4 Popular Ages to Claim Social Security: Which Is Right for You?

Social Security provides income to millions of seniors, and once you retire, there’s a good chance you’ll end up counting on it as well. It’s crucial that you file for benefits at the right time, because the age you claim Social Security at will dictate how much money you collect on a monthly basis for the rest of your life.

Though your benefits are calculated by taking an inflation-adjusted average of your wages during your 35 highest-paid income-earning years, that number can change based on when you file for Social Security. Here are four popular choices for claiming benefits you should know about.

1. Age 62

Age 62 is the earliest age you’re allowed to file for benefits, and not surprisingly, it’s also the most popular among seniors. The upside of claiming Social Security at 62 is getting your money as soon as you’re eligible. The downside, however, is that you’ll face the greatest possible reduction in benefits you can be hit with.

You’re not entitled to your full monthly benefit based on your work record until you reach full retirement age, which, as we’ll discuss in a bit, is either 66, 67, or somewhere in between. For each month you file ahead of full retirement age, your benefits get reduced. Filing at 62 will cut your benefits by anywhere from 25% to 30%, depending on your specific full retirement age, and that reduction will remain in effect permanently unless you withdraw your benefits application within a year and repay all of the money you collect. Therefore, make sure you have a good reason to take benefits at 62 before going that route.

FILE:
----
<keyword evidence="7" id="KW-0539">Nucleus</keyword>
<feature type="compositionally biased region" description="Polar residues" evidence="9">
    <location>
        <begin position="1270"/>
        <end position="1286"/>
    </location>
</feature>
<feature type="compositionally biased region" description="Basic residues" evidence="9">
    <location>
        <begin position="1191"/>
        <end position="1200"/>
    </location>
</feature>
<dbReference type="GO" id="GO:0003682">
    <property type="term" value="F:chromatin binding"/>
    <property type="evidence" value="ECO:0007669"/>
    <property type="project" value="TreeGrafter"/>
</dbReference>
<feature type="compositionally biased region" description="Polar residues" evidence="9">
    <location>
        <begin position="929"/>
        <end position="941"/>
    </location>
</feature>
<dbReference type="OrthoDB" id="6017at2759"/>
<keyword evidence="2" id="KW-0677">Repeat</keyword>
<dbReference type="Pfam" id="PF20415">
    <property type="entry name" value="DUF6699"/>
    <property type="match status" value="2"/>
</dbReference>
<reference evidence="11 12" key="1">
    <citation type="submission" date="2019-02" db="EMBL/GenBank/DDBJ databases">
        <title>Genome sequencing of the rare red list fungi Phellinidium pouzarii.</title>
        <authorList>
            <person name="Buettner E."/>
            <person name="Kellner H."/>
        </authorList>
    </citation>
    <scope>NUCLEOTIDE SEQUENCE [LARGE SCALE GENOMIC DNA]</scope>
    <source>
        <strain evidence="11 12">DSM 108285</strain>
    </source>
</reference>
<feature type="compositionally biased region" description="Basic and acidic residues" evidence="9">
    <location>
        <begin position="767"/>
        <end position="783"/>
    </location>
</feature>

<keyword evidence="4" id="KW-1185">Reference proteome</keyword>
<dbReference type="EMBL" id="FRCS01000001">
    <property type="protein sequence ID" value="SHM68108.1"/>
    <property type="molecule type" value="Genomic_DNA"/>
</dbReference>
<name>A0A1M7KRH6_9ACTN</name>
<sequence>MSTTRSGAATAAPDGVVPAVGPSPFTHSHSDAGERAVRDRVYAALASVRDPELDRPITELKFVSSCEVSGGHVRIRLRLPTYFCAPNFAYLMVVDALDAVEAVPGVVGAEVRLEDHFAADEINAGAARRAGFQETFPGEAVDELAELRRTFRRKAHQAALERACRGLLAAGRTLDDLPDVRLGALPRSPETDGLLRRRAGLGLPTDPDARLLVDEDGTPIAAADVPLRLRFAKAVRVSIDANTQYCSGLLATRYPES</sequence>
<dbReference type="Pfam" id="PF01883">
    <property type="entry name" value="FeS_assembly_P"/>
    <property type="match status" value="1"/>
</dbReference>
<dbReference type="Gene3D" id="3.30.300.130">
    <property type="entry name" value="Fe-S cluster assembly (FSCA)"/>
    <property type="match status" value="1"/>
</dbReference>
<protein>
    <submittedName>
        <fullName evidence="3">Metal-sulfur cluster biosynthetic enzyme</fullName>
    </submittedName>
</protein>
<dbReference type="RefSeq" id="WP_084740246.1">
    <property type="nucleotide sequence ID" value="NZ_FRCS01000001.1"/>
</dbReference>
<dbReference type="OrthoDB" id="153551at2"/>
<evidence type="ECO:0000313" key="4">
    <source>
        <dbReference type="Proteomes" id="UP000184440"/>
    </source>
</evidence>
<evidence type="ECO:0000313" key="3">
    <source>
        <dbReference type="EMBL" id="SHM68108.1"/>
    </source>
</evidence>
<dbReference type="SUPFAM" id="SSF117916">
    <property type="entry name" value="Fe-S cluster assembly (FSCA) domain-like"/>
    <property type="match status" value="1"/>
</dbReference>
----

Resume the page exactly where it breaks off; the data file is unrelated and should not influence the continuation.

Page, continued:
2. Age 65

Age 65 is when seniors become eligible for health coverage under Medicare. As such, it’s also a common age to sign up for Social Security. That said, don’t be fooled into thinking you have to claim Social Security to get on Medicare, because you don’t. The only advantage of being on Social Security first (or simultaneously) is that you can have your Medicare premiums deducted from your benefits so you don’t need to deal with paying them yourself. But if you claim benefits at 65, you’ll automatically reduce them in the process (though not to the same extent as filing at 62).

Learn more about: 4 Popular Ages to Claim Social Security: Which Is Right for You?

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